like Eric said somewhere else, the best you can do is ask “Am I being detained?” and “Am I free to go?

    Sorry to be late on the comments, I just found Eric’s great site.

    • September 19, 2011 at 7:45 pm

      Hi Rich,

      You’re absolutely right, in principle… unfortunately, the system no longer recognizes our rights; indeed, the opposite. What we have now are conditional privileges. The driver’s license is a perfect example. As much as you’re correct insofar as what the law should be, in practice, it is something else entirely. If the enforcers find you operating a motor vehicle on the “public” roads without the requisite conditional permission, they will arrest/jail you. Yes, you can fight – but you’ll still be in the clink (and probably need to pay a lawyer to bargain for you as most laymen are not sufficiently versed in the Talmudic parsings that constitute “the law” these days) and the process will take a long time and most people (as the system well knows) have neither the resources nor the time to “go all the way” fighting it.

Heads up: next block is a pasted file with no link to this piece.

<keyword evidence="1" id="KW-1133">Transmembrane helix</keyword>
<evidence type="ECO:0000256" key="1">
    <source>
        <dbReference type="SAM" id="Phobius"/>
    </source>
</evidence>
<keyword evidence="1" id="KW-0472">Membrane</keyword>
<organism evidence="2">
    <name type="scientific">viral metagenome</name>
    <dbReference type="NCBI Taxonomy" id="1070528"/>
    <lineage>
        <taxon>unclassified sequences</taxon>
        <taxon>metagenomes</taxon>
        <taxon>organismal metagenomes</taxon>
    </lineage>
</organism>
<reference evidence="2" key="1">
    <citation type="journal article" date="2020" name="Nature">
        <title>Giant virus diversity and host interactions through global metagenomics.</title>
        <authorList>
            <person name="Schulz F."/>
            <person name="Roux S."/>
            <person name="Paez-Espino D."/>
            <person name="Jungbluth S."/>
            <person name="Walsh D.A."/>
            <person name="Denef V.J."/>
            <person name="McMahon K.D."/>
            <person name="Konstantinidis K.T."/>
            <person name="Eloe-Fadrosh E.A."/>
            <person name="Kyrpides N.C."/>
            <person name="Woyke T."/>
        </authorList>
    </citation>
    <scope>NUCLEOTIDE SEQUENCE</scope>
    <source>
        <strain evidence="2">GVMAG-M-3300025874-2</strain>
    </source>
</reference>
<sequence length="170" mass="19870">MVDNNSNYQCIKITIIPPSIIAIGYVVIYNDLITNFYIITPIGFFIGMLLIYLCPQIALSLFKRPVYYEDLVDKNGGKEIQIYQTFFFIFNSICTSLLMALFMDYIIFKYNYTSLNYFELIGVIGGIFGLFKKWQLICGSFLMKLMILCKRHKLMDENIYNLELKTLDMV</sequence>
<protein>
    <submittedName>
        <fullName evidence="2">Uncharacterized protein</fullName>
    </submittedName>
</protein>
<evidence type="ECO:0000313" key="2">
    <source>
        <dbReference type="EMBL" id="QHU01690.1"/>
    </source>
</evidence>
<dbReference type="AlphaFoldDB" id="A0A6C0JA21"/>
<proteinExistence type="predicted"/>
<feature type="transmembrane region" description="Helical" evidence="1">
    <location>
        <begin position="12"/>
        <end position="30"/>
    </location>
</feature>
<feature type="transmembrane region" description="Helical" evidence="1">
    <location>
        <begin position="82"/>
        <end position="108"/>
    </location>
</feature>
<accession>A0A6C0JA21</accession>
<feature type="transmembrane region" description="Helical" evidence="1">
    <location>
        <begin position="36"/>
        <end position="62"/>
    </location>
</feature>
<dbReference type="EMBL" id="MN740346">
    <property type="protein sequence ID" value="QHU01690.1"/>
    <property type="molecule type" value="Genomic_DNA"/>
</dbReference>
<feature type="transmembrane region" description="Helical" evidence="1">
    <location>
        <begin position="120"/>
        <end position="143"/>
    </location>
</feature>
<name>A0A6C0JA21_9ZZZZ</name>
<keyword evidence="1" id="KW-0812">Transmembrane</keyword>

The Big Question before us is: What do we do to recover (and assert) our rights? Is the only option going to the mattresses, as they say in the Mob?

      • Jean
        June 4, 2013 at 6:43 pm

        eric,
        How do you make a bully stop beating on you?
        Back down, and back down, and back down, and… (infinite recursive loop)?
        Or, give the bully such a beat down his great-great-great-great-great- grandchildren are born feeling it? (7th son when you count out the greats.)

        Justice, and the bully himself, both demand the latter – a trip to the mattresses.
        And we’re barrelling right along to it, as your recent posts note. Sad thing is, I’m certain those elites WANT that very event. Of course, I don’t think things will QUITE go as they expect when that happens, but it’s going to be one HELL of a mess when TSHTF. EVERYONE will get covered.